How well does the design work?

By following the route of a visitor, an assessment of how the site works from their point of view can be made. First, most people coming there will know about the site without much publicity, and they will probably have an idea of what to expect. Guidebooks, maps and leaflets tell them
about the rock and the view without the need to promote it fully. These are all available from a wide number of sources within the forest, or from tourist information centres, hotels and travel agents.

Подпись: The sketch design, showing the new layout, solution of problems and how the opportunities were taken up.

The approach to the site is through the landscape of the Forest of Dean, which contains villages, small industries and farmland as well as forest. The lanes are narrow and sunken, with occasional views out. It is also possible to arrive along the road that leads up from the Wye valley itself, climbing steeply through trees and small fields. The entrance is well signed, with advance warning signs and a main sign at the entrance designed as part of the Forest Enterprise family of signs, but which also reflects the local area. Hence visitors know that they are at the right place, and that they can turn off safely. (Those coming up from the valley have to use a secondary car park on the left, because the geometry of the

main entrance does not permit a right turn.)

Once on the drive, a short distance is travelled before arriving at a pay-and – display ticket machine. This was introduced to help pay for the upgrading of the site. The percentage of honesty in buying a ticket fluctuates, but there are few sanctions against those who do not pay. Local people may feel less inclined to pay for ‘their site’, while most visitors are happy to do so. The machine is well down the road, and so a queue can build up without backing up too far towards the entrance.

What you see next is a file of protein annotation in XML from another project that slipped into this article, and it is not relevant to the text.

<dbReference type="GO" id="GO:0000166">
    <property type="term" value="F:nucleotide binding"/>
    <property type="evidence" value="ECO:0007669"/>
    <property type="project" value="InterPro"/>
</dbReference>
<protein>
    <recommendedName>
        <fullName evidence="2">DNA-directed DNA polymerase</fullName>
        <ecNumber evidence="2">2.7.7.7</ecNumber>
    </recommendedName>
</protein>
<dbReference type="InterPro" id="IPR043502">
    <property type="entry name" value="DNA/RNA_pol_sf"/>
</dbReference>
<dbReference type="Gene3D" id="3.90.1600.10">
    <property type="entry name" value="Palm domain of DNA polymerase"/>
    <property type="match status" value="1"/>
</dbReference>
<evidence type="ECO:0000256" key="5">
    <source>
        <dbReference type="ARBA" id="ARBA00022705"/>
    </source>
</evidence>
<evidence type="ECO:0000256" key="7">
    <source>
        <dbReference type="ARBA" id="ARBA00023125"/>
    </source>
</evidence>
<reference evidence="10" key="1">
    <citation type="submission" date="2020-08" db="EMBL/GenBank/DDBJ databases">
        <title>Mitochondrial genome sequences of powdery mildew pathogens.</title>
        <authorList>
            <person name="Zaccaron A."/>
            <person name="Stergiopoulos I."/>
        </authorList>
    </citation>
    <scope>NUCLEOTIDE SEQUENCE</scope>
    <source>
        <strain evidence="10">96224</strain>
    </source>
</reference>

On proceeding down the road, the parking area and the focal area of toilet and path entrances is visible to give some orientation before the driver enters the car park. The initial impression is very attractive, with cars spread out beneath large trees in a spacious area. Terracing and grassy mounds prevent the cars from leaving the bays and help to reduce their impact. Where the road branches, signs are clearly positioned to direct drivers. The surfacing is of local crushed stone, which is well rolled and gives an attractive appearance. The narrow road, slightly rough surface and tight curves encourage drivers to slow down so that a safe atmosphere is engendered. The parking bays are roomy, so that it is easy to remove things from the car. Signs lead the visitors to the toilets and orientation point, so that the immediate needs of comfort and basic information are satisfied before the main attraction is sought. From there the route to the viewpoint is obvious and irresistible. Once it has been visited, there is the chance to buy an ice-cream or souvenir, to rest, picnic or walk another trail. Equally, there is the choice of visiting other sites within the forest, where people can visit lakes, follow a sculpture trail or undertake several other activities.